Volunteer Alberta is concerned about the potential outcome of the charitable gaming model review which was due on March 31, 2010. Part of the reason for the concern is that Culture and Community Spirit Minister Blackett was of the opinion that the 980,000 hours invested by volunteers in casinos can be better spent elsewhere and that these views were made known to the Solicitor General.

Volunteer Alberta and a number of nonprofit and voluntary sector organizations maintain that many of the government’s concerns with the current casino and gaming model being practised in Alberta are unfounded. Volunteer Centre EDs expressed a contrary position indicating that many volunteers want to participate in exactly the kind of special event like a casino where their involvement is confined to a specific date and effort. Groups such as Volunteer Calgary have made submissions to the MLA Committee indicating survey results that casino volunteering was not a barrier to the majority of Volunteer Calgary’s member organizations. Furthermore, as the Calgary Chamber for Voluntary Organizations rightly highlighted, if casinos were fully staffed (without volunteers), there would be no sound rationale for charities to receive revenue from specific casinos.

In the interests of supporting community organizations throughout Alberta, it is crucial that funding commitments through volunteer managed casinos and other Alberta Lottery Fund programs be maintained. In 2008-09, almost 3,500 licensed charities earned $252 million in proceeds from casino events and there are 6,972 charitable organizations eligible to conduct and manage a casino event. It goes without saying that Alberta’s gaming model provides crucial support for a number of organizations in our communities.

Changes to Alberta’s charitable gaming model have the potential to dramatically shift important funding sources for nonprofit and voluntary organizations throughout Alberta.

During times of fiscal austerity, governments will seek alternative revenue sources, including through casinos and gaming. The concern is that if non-profit and volunteer organizations are not able to manage casino, then casino revenues will become part of general government revenues (rather than remaining part of the Alberta Lottery Fund budget stream). Currently, the Alberta Lottery Fund is made up of the government’s share of net revenues gaming, and these revenues total more than $1.5 billion each year, and are used to support thousands of volunteer, public and community-based initiatives annually.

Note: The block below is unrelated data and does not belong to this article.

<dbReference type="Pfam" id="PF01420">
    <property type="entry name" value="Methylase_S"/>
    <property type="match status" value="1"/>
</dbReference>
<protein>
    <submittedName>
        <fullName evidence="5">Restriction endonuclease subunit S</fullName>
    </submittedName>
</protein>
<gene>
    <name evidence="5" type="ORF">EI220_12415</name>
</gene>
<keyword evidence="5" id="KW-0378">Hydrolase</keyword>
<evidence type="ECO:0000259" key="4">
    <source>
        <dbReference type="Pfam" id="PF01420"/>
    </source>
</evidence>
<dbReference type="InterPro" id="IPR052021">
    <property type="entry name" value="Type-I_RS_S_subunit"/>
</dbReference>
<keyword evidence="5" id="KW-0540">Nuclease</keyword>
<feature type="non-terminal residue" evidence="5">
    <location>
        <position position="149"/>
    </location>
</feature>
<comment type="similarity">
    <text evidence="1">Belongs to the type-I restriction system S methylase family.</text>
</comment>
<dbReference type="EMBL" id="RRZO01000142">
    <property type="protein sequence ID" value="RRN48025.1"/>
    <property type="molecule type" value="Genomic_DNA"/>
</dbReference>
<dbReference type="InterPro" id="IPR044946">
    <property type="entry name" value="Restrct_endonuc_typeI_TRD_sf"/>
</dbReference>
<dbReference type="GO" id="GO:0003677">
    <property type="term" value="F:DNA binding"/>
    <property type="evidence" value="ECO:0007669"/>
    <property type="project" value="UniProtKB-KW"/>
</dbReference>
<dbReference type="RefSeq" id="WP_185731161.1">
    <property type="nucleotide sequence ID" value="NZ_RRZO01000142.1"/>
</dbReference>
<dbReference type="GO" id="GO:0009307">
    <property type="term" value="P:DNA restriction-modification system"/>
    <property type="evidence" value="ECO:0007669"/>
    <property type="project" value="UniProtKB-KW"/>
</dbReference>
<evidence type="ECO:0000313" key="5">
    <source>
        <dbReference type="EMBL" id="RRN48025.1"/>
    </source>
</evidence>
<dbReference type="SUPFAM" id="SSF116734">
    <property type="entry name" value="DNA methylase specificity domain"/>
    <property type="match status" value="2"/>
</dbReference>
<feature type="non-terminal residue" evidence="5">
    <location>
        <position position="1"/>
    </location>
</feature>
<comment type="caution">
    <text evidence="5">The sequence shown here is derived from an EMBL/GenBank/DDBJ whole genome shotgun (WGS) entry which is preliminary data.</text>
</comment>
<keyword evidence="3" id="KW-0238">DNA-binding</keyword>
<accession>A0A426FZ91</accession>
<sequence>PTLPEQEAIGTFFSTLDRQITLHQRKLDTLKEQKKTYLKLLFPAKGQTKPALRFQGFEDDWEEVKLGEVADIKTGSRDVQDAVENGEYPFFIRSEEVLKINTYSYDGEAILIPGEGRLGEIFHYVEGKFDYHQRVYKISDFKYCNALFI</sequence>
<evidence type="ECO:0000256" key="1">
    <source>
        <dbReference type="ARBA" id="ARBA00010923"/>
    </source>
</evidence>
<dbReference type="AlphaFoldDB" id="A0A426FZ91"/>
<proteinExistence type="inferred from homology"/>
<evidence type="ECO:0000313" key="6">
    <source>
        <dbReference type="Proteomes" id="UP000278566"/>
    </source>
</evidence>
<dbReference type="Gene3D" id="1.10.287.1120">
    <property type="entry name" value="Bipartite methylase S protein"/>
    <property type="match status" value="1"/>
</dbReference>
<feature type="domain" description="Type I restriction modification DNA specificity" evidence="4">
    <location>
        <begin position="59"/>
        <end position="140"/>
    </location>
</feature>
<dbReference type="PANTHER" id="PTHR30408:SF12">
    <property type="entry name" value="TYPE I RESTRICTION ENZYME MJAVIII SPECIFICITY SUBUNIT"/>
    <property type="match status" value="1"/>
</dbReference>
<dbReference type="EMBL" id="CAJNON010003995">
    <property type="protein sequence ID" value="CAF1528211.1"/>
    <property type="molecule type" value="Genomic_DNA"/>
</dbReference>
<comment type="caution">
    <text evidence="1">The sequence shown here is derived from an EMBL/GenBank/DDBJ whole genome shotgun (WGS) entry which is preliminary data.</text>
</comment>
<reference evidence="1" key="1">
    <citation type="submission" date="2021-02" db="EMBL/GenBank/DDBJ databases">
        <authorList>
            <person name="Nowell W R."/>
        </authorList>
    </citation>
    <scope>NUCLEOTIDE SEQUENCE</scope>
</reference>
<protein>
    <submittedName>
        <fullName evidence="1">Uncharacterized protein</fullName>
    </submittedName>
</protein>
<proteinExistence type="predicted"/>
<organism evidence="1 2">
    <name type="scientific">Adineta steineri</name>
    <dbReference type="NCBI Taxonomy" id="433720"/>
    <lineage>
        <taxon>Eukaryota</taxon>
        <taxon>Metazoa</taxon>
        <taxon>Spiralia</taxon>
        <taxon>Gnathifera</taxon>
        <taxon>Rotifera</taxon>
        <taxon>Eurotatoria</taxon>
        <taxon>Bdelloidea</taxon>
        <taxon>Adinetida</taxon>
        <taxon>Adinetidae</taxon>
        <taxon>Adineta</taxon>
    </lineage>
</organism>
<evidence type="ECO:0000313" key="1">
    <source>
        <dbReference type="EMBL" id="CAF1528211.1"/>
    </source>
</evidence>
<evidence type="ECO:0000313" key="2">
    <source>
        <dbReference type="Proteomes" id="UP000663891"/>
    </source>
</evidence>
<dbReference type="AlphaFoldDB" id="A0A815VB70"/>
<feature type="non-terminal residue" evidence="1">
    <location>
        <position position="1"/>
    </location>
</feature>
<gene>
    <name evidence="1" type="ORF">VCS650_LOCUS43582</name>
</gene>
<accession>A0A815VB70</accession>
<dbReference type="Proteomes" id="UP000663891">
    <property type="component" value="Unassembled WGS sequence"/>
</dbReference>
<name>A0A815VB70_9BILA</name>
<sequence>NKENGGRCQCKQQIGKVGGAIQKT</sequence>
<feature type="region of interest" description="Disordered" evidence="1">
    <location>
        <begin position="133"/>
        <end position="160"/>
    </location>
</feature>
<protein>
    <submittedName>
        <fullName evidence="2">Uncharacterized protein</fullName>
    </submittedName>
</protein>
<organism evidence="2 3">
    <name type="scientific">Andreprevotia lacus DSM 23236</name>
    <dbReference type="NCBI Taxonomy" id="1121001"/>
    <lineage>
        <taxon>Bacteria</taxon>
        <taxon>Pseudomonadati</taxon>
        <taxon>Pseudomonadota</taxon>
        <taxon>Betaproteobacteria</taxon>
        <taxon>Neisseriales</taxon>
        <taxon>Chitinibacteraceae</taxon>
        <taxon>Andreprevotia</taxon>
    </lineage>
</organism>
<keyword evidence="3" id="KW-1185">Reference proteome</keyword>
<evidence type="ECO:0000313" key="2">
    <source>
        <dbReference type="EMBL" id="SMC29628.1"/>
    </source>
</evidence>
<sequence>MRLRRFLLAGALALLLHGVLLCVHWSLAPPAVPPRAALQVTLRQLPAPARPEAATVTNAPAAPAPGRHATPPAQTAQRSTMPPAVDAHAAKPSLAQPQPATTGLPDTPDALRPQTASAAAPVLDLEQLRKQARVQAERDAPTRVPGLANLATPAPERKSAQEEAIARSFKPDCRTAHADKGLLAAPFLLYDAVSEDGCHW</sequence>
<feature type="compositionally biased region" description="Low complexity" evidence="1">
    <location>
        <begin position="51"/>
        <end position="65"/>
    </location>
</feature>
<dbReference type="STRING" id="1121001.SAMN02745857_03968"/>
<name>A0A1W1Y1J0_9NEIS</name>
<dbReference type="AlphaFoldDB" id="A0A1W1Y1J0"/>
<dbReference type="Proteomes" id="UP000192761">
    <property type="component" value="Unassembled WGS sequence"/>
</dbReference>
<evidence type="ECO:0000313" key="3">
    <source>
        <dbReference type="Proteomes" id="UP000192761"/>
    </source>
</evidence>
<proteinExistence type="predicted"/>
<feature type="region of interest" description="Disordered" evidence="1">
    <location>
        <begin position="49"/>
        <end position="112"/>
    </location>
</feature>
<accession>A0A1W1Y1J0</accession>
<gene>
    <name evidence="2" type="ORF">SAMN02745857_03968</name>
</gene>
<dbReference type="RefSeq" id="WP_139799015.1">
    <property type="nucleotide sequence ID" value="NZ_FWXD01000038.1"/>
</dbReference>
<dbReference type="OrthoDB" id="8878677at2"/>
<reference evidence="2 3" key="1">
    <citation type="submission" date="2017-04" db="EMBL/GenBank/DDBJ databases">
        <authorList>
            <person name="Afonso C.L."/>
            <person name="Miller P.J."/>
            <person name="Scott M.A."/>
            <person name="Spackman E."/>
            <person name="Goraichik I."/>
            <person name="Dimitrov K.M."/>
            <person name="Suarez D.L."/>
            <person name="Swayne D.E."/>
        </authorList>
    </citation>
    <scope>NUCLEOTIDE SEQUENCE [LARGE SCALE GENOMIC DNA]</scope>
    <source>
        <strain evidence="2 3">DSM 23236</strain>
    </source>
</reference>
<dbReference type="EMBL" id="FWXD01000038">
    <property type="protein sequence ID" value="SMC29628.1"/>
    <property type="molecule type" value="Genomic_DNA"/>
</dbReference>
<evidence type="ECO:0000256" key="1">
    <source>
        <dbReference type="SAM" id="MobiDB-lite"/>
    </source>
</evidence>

Alberta maintains a unique charitable gambling model compared to other provinces. Some characteristics of this Alberta model include:

  • Each of the 19 traditional charitable casinos facilities can accommodate 182 two-day events per year resulting in almost 3,500 casino events annually.
  • The province is divided into eight casino regions and eligible organizations are assigned to facilities within their area. Based on geographic constraints and current boundaries, waitlists for a casino event range from 16 to 33 months throughout the province.
  • Charities are required to provide between 15 and 25 volunteers per event depending on the size of casino.
  • Between April and June of this year, charitable proceeds, per event, ranged from $18,246 in Medicine Hat to $76,109 in Calgary.

(See here for a breakdown of Alberta Lottery Fund distribution).

The model in Alberta provides organizations with the opportunity to fundraise through casino events. Casino revenues often provide a critical funding base for smaller organizations, which remain heavily reliant upon these funds. While there are some technical problems with the wait times, rural/urban funding differences, and applications processes, there are reasons not to abandon the overall charitable gambling model in Alberta

Organization in Alberta should look to what happened in British Columbia as a result of the way revenues are collected and distributed to nonprofit and voluntary organization. In British Columbia, a Memorandum of Agreement was signed between the BC government and the British Columbia Association for Charitable Gaming (BCACG) (a non-profit society, representing charities interests in British Columbia) in 1999, which committed one-third of net community casino revenues to charities and NGOs. Since the gaming funds went into general government coffers the BC government, under province-wide budgetary constraints the government felt the need in 2009 to freeze direct access gaming funds for organizations. The government ultimately released 7.95% ($159 million) later in the year, but funding amounts still fell short of the existing one-third commitment.

Non-profit and voluntary sector organizations in Alberta are right to raise concerns that gaming revenues could become one element of all the revenues collected by the government in Alberta. If gaming were to become part of the entire package of government revenue, when budgets begin to tighten, gaming funding might no longer remain a steady source of funding for organizations. This was precisely the problem which occurred in British Columbia, where despite increases in gaming revenues, funding for organizations declined.

Volunteer Alberta is concerned that any reallocation of casino revenues would further aggravate funding challenges facing organizations. Nonprofit and voluntary organizations already face budgetary challenges due to declining government funding stream and private donations. The challenge of replacing any lost income from casino would be compounded by the substantial decline in other provincial funding programs.

Volunteer Alberta hopes the recommendations made by the three-member MLA committee will recognize the importance of Alberta’s charitable gaming model and will not make changes which might adversely affect funding for organizations.